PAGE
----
Why Face-to-Face Data Collection Still Matters

Following Ipsos MORI's win at the MRS Operations Awards 2019 in the Best FTF Data Collection category, Steve Bannister and Jeremy May explore the value of face-to-face data collection.

The author(s)

  • Jeremy May Operations
  • Steve Bannister Operations
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Ipsos MORI is a longstanding proponent of face-to-face data collection and the benefits it offers in the provision of high-quality insight.   

We believe that face-to-face interviewing will continue to play a significant role, particularly for surveys which require the use of high-quality random samples or with detailed and complex requirements.  For these reasons, we have steadfastly supported and reinforced our face-to-face capability, investing in the growth of our interviewing team with industry leading training and development, against a backdrop of clients asking us to adapt to ever more complex and niche survey requirements.  This is the reason we have become the UK’s largest supplier of face-to-face fieldwork, with capacity to deliver over 400,000 in-home interviews per year.

Our investment has paid off: we are the proud winners of the MRS Operations Awards 2019 in the Best FTF Data Collection category for our valuable work on the Troubled Families programme. Our commitment to building and maintaining a team of skilled interviewers put us in a strong position to deliver a robust evaluation of some of the country’s most vulnerable families, to assess the impact of intervention on the programme versus control groups. These families were often enduring distressing circumstances, and our approach relied on building relationships with key workers in the programme to facilitate contact in a safe environment to nurture trust between all parties. No other methodology could have succeeded to the same degree.

The traditional view of face-to-face interviewing has changed significantly over recent years, moving beyond straightforward interviews with a participant and, more routinely, now utilises non-standard data collection instruments in order to build complex datasets. We place diaries with participants to complete over the course of a week to measure radio listening; we recruit for the BARB panel to measure TV audiences for all programmes and we have recently guided participants through tasks such as downloading software applications onto personal devices for passive measurement studies.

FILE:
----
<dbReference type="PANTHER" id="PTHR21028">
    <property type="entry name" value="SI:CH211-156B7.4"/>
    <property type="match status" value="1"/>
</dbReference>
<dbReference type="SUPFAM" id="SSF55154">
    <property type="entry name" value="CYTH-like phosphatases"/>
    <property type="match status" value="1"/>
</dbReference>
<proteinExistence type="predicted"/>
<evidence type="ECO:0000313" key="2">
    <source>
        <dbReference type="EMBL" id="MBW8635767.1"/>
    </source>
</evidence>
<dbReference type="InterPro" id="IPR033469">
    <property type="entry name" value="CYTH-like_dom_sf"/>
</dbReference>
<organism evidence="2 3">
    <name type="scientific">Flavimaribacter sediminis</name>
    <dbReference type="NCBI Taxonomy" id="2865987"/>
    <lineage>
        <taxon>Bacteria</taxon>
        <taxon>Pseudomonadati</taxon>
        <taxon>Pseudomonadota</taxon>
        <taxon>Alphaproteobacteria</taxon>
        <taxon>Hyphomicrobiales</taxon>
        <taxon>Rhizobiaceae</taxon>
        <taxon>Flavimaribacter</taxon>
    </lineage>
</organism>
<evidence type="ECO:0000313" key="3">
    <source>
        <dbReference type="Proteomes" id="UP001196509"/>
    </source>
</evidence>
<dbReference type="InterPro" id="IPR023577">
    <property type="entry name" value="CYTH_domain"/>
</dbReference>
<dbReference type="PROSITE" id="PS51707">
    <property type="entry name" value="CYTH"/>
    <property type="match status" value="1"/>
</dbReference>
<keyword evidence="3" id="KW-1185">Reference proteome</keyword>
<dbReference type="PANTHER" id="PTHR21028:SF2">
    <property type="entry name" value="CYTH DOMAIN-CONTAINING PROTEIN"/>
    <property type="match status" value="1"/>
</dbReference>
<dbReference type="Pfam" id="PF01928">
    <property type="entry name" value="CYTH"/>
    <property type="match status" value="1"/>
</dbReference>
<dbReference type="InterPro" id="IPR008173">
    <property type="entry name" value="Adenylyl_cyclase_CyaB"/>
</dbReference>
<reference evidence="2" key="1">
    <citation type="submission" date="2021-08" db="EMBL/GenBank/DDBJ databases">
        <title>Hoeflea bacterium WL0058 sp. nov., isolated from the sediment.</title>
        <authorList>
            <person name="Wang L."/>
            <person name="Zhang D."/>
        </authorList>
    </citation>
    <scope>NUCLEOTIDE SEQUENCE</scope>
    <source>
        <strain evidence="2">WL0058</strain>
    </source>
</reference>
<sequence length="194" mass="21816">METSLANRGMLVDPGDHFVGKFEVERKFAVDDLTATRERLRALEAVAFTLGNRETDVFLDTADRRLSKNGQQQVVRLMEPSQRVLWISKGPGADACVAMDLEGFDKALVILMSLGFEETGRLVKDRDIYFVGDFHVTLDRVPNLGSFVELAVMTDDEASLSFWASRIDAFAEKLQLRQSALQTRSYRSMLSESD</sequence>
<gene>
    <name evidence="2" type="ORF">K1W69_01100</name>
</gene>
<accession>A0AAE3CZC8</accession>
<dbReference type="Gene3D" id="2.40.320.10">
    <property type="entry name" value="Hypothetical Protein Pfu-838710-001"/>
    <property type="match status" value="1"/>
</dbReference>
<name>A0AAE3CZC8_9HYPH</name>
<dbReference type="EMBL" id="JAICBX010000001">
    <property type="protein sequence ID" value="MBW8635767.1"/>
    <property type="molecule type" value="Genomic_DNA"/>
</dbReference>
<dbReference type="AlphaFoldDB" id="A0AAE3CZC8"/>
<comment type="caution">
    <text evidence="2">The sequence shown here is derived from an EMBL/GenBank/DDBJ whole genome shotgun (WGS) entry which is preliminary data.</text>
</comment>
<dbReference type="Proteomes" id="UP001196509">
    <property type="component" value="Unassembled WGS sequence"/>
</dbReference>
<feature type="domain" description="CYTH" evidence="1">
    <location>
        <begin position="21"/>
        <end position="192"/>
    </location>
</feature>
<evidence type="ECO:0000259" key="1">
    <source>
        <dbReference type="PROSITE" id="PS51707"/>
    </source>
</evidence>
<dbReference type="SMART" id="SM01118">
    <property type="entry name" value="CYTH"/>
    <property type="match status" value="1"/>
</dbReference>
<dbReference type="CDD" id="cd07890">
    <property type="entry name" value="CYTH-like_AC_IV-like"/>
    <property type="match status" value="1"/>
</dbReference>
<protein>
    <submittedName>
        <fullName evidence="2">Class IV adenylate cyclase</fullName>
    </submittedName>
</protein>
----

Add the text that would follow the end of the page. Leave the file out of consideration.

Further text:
We routinely interview participants from ethnic and other minority groups, and we have completed several sweeps of longitudinal studies - interviewing children and teenagers about their lives growing up, combining standard questions with body fat measurements, taking saliva samples, as well as  the administering of the Cambridge Gambling Task.

We see our face-to-face interviewers as being amongst our most important assets. Our highly-experienced team can overcome challenging survey requirements and help deliver insight to the most complex research questions. However, the world continues to change, and we are also looking to the future by developing mixed mode approaches which aim to combine the benefits of face-to-face data collection with other techniques in order to provide a flexible solution which best fits into the busy lives of our participants.

If you need reliable data that withstands academic scrutiny, or if you need to interview hard-to-reach or vulnerable groups that may only be approached with sensitivity and care, then contact us and gain access to a team of industry experts to discuss your needs.


Kelly Beaver, Managing Director of Public Affairs  Kelly.Beaver@ipsos.com

Neil Farrer, Managing Director of Audience Measurement  Neil.Farrer@ipsos.com

Lisa Hazelden, Managing Director of FTF Field  Lisa.Hazelden@ipsos.com


The author(s)

  • Jeremy May Operations
  • Steve Bannister Operations